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Harris v. Eagleton

United States District Court, D. South Carolina

July 13, 2016

Ras. Stefen E. Harris, Plaintiff,
v.
Warden Eagleton; Asso. Warden Bradshaw; Chaplain Wilks; Capt. Kelly; Director Byars, being sued in their individual and official capacities as an employee in the scope of official duties and Public Duty Rule; S.C. Dept. of Corrections, being sued as an agency, Defendants.

          Ras. Stefen E. Harris, Plaintiff, Pro Se.

          Warden Eagleton, Defendant, represented by Andrew F. Lindemann, Davidson Morrison and Lindemann.

          Asso Warden Bradshaw, Defendant, represented by Andrew F. Lindemann, Davidson Morrison and Lindemann.

          Chaplain Wilks, Defendant, represented by Andrew F. Lindemann, Davidson Morrison and Lindemann.

          Capt Kelly, Defendant, represented by Andrew F. Lindemann, Davidson Morrison and Lindemann.

          Director Byars, Defendant, represented by Andrew F. Lindemann, Davidson Morrison and Lindemann.

          SC Dept of Corrections, Defendant, represented by Andrew F. Lindemann, Davidson Morrison and Lindemann.

          REPORT AND RECOMMENDATION

          PAIGE J. GOSSETT, Magistrate Judge.

         Plaintiff Ras. Stefen E. Harris, a self-represented state prisoner, filed this action against the named defendants pursuant to 42 U.S.C. § 1983.[1] This matter is before the court pursuant to 28 U.S.C. § 636(b) and Local Civil Rule 73.02(B)(2) (D.S.C.) for a Report and Recommendation on the defendants' motion for summary judgment. (ECF No. 27.) Pursuant to Roseboro v. Garrison, 528 F.2d 309 (4th Cir. 1975), the court advised Harris of the summary judgment and dismissal procedures and the possible consequences if he failed to respond adequately to the defendants' motion. (ECF No. 28.) Harris filed a response in opposition to the defendants' motion[2] (ECF No. 43), and the defendants replied (ECF No. 49). Having reviewed the parties' submissions and the applicable law, the court finds that the defendants' motion should be granted.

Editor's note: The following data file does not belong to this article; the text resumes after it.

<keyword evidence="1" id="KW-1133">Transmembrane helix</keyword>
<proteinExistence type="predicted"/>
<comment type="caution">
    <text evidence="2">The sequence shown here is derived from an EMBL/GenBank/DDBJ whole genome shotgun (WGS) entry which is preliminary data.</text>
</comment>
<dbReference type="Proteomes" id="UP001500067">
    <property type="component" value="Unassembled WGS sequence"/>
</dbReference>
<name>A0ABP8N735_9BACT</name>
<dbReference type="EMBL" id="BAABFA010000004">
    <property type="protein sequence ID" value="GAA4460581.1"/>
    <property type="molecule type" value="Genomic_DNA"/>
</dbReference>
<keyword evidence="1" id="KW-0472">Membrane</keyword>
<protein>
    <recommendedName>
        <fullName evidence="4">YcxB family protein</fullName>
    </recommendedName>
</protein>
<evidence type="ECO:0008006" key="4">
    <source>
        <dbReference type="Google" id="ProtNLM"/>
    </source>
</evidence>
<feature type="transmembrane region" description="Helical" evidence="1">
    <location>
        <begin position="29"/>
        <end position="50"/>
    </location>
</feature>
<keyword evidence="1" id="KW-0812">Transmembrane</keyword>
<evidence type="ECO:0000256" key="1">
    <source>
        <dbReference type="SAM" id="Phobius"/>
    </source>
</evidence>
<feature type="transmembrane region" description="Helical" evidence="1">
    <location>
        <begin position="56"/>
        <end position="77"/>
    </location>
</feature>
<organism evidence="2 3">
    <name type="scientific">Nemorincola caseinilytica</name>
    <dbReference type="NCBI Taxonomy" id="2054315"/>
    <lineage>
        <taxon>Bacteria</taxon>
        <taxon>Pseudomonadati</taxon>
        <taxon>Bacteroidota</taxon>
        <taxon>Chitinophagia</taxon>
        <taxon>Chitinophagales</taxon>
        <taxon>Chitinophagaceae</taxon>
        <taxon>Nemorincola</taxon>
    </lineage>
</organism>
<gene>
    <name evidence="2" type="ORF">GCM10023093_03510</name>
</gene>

BACKGROUND

         The following facts are viewed in the light most favorable to Harris and are taken from Harris's Complaint, to the extent they find support in the record. Harris identifies himself as practitioner of the Rastafarian faith. He alleges that when he arrived at the Turbeville Correctional Institution ("TCI"), no Rastafarian classes or services existed. Harris followed the process to apply for the establishment of Rastafarian worship services, and his request was granted. The first Rastafarian worship service was held "without incident" on August 4, 2012. Two days later, Harris alleges that he was instructed to pack up his belongings and was informed that he was being placed in "lock up." On his way to lock up, Harris alleges that he encountered three other Rastafarian inmates who had participated in the application process and who were also being placed in lock up. Harris alleges that he was strip searched and given a form signed by Defendant Kelly that indicated he was being placed in lock up pending transfer. Harris further alleges, however, that the order to lock him up came from Defendant Bradshaw. Harris alleges that when placed in lock up, he was forced to dispose of food items that he had recently purchased from the canteen, as he was advised that he could not keep any food items due to a mice and rat infestation. Harris further alleges that he was kept in lock up for seven days until he was transferred to a different facility. During this time he alleges he did not receive his vegetarian diet. (See generally Compl., ECF No. 1-1.)

         DISCUSSION

         A. Summary Judgment Standard

         Summary judgment is appropriate only if the moving party "shows that there is no genuine dispute as to any material fact and the [moving party] is entitled to judgment as a matter of law." Fed.R.Civ.P. 56(a). A party may support or refute that a material fact is not disputed by "citing to particular parts of materials in the record" or by "showing that the materials cited do not establish the absence or presence of a genuine dispute, or that an adverse party cannot produce admissible evidence to support the fact." Fed.R.Civ.P. 56(c)(1). Rule 56 mandates entry of summary judgment "against a party who fails to make a showing ...


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